Football Features

“Maximum impact for minimal effort” – Spain suffocate Switzerland in the Nations League

By Muhammad Butt

Published: 22:36, 9 June 2022

Spain suffocated Switzerland with a 1-0 win in the Nations League thanks to a superb display from Sergio Busquets.

The Barcelona midfielder didn’t start the weekend’s draw against the Czech Republic but brought a sense of serenity to the display tonight, dominating midfield with all his usual panache and poise.

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Busquets strolled abouit the pitch at Stade de Geneve looking like he owned the place, picking off passing lines, beating men in individual duels and then spraying the ball around with customary accuracy.

He protected the Spain defence by helping the midfield dominate the game. He was ably assisted by the dynamic Marcos Llorente and teenager Gavi, who once again shone bright despite his tender years.

For his part, Llorente helped create the goal. A superb bit of counter-pressing from Ferran Torres sent Llorente away down the right, allowing him to cross for Pablo Sarabia to tap home. It was a nice goal, born of the intensity and drive and tempo Busquets had set.

Of course Spain couldn’t add to their lead, but that will remain an issue for Luis Enrique’s men until they can get Ansu Fati fit enough to feature regularly (or Ferran Torres and Marco Asensio step their games up). They will nearly always control games thanks to Busquets, but killing games off will remain an issue until they can find a proper goalscorer.

Busquets made 5 interceptions against Switzerland, which is the most Spain have seen in a single game under Luis Enrique and the joint-most in League A of this edition of the Nations League. He was so attuned to where the ball was going it was like he was living in the future.

He directed Spain to make over 700 passes, played 9 long balls himself while maintaining a 91% pass accuracy.

“The glorious thing about Sergio Busquets [is] his ability to have time on the ball no matter where he is, to not look like he ever gets into a position where he’s overextended,” said the commentator during the broadcast.

“He just seems to allow the game to revolve around him. That’s the real genius of the man. It’s maximum impact for what looks like minimal effort but he’s a glorious footballer to watch.”

“For the way we want to play, Busquets is fundamental,” said Barcelona manager Xavi back in April. And the same can be said for Spain as well. With Luis Enrique preaching control, Busquets has to be the man. Rodri is a fine understudy, as fine as you’re likely to find, but Busquets is still number one in the world in terms of passing pivots.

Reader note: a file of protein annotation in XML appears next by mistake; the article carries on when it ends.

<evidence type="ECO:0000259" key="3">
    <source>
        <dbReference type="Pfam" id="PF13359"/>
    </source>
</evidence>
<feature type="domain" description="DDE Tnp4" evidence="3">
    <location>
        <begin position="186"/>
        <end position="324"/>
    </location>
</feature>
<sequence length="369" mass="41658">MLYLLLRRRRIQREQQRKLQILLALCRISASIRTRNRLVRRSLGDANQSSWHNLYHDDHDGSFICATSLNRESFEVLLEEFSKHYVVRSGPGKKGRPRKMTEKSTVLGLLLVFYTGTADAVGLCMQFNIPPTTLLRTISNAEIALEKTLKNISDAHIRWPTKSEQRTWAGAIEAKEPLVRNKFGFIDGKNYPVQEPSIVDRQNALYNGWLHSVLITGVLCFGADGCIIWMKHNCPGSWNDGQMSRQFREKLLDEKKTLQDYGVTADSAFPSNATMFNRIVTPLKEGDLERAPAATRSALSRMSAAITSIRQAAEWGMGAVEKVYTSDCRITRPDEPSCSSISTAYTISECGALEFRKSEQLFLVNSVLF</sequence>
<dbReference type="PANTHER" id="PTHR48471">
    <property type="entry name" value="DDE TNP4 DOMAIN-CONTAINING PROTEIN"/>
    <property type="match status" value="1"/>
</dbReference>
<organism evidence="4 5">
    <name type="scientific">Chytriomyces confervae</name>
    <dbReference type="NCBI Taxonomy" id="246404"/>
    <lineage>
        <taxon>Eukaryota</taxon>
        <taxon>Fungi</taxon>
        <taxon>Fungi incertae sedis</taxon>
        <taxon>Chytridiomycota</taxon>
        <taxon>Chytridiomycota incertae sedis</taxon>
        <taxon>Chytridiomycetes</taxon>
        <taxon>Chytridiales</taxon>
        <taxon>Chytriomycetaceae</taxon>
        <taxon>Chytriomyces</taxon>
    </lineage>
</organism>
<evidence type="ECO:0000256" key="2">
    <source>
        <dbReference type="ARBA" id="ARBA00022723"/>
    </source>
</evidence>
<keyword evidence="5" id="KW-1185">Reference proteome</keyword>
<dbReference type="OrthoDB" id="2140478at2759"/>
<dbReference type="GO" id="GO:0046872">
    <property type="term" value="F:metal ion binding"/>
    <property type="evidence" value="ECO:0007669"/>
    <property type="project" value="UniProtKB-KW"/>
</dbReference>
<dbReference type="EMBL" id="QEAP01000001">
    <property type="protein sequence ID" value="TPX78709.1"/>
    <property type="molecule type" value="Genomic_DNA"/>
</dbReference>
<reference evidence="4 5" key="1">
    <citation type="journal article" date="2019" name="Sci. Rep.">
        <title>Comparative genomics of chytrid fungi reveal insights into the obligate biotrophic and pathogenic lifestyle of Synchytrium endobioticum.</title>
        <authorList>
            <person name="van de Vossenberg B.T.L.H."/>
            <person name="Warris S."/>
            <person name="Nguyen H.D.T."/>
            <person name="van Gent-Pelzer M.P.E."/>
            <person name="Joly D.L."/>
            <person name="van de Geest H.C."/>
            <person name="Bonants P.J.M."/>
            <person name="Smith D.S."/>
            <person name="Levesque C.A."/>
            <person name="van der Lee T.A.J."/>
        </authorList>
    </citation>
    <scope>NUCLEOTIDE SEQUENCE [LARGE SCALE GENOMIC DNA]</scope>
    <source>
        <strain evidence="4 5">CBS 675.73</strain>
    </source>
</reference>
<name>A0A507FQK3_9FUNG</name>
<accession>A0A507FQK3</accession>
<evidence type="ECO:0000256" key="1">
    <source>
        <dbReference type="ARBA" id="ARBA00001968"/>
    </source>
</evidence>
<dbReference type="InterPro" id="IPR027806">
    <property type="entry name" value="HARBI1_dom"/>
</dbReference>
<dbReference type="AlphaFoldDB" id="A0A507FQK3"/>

Add the superhuman Pedri to Busquets and Llorente, or Koke, allowing young Gavi to be a superbsub (or to play alongside Pedri and Busquets for maximum control) will give Spain such a potent level of control.

The same kind of control that helped them to the semi-final of Euro 2020 and the final of the 2021 Nations League. Can they go one better at the 2022 World Cup? They’ll need to score more, and keep showing the kind of defensive solidity they did today.

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To be fair, the entirely changed back four was also a great help for Busquets and Spain’s defensive solidity.

Against the Czechs, Unai Simon lined up behind Dani Carvajal, Eric Garcia, Inigo Martinez and Marcos Alonso. Quite predictably this unit was less than solid with both Carvajal and Garcia committing massive mistakes in judgement trying to play offside, letting the Czechs in to score twice and miss other chances besides that.

Tonight, however, Spain had Cesar Azpilicueta, Diego Llorente, Pau Torres and Jordi Alba. This XI is far more solid and capable of handling itself defensively, and with Azpilicueta has a genuine leader in it too and that showed.

Sure, Leeds United’s Diego Llorente is an obvious weak link, as we saw at the end when he panicked trying to clear a long pass. But in Llorente’s defence, that came just a minute after Unai Simon’s second walkabout.

That their goalkeeper’s erratic sweeping was the biggest threat to the Spanish goal says everything about how well they defended besides that. In an ideal world they would have a right-sided centre-back better than Llorente, but Spain don’t live in an ideal world.

Luckily for them, they do live in a world where Sergio Busquets exists.